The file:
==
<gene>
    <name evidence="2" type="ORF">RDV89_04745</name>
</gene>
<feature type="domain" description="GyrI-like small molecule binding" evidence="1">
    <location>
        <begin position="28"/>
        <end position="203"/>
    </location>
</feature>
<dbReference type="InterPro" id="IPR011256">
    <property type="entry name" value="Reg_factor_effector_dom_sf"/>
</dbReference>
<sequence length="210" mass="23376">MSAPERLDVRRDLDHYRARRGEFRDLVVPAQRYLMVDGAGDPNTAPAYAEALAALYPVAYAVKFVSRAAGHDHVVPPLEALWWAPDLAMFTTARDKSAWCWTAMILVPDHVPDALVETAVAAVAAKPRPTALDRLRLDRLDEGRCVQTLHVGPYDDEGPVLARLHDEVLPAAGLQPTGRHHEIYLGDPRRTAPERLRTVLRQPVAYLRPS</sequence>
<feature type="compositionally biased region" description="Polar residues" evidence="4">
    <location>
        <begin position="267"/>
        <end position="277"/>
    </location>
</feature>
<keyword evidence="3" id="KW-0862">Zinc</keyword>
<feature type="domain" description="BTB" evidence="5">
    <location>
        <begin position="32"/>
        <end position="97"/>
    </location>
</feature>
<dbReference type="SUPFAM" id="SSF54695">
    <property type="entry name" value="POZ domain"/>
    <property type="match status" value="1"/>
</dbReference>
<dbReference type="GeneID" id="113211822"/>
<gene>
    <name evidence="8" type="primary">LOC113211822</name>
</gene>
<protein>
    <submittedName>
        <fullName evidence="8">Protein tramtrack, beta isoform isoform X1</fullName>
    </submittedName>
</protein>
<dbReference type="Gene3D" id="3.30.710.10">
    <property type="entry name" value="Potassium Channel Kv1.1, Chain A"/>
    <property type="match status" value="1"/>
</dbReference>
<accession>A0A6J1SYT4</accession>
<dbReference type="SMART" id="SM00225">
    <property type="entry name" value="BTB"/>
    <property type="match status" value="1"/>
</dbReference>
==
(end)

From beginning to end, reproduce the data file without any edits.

<gene>
    <name evidence="2" type="ORF">RDV89_04745</name>
</gene>
<feature type="domain" description="GyrI-like small molecule binding" evidence="1">
    <location>
        <begin position="28"/>
        <end position="203"/>
    </location>
</feature>
<dbReference type="InterPro" id="IPR011256">
    <property type="entry name" value="Reg_factor_effector_dom_sf"/>
</dbReference>
<sequence length="210" mass="23376">MSAPERLDVRRDLDHYRARRGEFRDLVVPAQRYLMVDGAGDPNTAPAYAEALAALYPVAYAVKFVSRAAGHDHVVPPLEALWWAPDLAMFTTARDKSAWCWTAMILVPDHVPDALVETAVAAVAAKPRPTALDRLRLDRLDEGRCVQTLHVGPYDDEGPVLARLHDEVLPAAGLQPTGRHHEIYLGDPRRTAPERLRTVLRQPVAYLRPS</sequence>
<feature type="compositionally biased region" description="Polar residues" evidence="4">
    <location>
        <begin position="267"/>
        <end position="277"/>
    </location>
</feature>
<keyword evidence="3" id="KW-0862">Zinc</keyword>
<feature type="domain" description="BTB" evidence="5">
    <location>
        <begin position="32"/>
        <end position="97"/>
    </location>
</feature>
<dbReference type="SUPFAM" id="SSF54695">
    <property type="entry name" value="POZ domain"/>
    <property type="match status" value="1"/>
</dbReference>
<dbReference type="GeneID" id="113211822"/>
<gene>
    <name evidence="8" type="primary">LOC113211822</name>
</gene>
<protein>
    <submittedName>
        <fullName evidence="8">Protein tramtrack, beta isoform isoform X1</fullName>
    </submittedName>
</protein>
<dbReference type="Gene3D" id="3.30.710.10">
    <property type="entry name" value="Potassium Channel Kv1.1, Chain A"/>
    <property type="match status" value="1"/>
</dbReference>
<accession>A0A6J1SYT4</accession>
<dbReference type="SMART" id="SM00225">
    <property type="entry name" value="BTB"/>
    <property type="match status" value="1"/>
</dbReference>